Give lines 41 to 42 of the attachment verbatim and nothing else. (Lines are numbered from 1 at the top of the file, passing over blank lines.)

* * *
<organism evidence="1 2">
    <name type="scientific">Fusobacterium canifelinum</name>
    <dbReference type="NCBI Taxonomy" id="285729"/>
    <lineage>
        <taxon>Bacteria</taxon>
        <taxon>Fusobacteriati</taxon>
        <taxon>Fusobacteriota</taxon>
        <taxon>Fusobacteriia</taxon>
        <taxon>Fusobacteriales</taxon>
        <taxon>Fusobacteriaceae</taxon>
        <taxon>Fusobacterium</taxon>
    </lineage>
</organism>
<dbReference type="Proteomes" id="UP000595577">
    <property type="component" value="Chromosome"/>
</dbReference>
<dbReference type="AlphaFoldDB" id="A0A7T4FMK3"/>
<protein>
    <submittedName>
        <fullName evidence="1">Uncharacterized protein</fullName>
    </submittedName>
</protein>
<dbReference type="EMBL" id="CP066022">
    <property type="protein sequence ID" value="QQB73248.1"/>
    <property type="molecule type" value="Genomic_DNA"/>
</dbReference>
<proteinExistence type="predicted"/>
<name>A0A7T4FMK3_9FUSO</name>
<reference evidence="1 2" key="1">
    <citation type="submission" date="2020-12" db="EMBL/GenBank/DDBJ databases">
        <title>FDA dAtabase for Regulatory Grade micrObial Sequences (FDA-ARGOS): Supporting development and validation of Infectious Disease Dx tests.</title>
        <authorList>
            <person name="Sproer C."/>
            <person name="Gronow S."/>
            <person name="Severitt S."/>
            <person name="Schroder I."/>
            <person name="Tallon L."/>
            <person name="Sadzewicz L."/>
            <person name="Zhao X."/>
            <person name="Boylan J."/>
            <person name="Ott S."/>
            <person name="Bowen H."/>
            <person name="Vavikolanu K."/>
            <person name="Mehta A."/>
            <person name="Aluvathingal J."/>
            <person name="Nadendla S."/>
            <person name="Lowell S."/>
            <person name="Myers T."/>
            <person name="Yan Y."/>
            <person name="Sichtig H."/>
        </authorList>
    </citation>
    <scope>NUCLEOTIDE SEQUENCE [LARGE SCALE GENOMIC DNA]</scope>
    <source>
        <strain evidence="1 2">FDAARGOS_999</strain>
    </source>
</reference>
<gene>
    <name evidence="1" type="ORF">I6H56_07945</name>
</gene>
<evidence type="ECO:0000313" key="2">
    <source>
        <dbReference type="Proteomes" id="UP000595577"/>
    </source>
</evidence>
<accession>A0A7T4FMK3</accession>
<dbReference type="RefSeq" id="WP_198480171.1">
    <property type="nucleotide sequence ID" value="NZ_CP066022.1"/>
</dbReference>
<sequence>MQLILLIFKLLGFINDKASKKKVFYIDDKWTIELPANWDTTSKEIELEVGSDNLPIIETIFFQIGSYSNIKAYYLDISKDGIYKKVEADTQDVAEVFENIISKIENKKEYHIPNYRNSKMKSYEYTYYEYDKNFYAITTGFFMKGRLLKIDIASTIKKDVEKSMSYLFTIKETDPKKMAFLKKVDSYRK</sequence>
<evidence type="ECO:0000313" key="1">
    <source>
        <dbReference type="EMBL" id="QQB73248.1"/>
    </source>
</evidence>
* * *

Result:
            <person name="Ott S."/>
            <person name="Bowen H."/>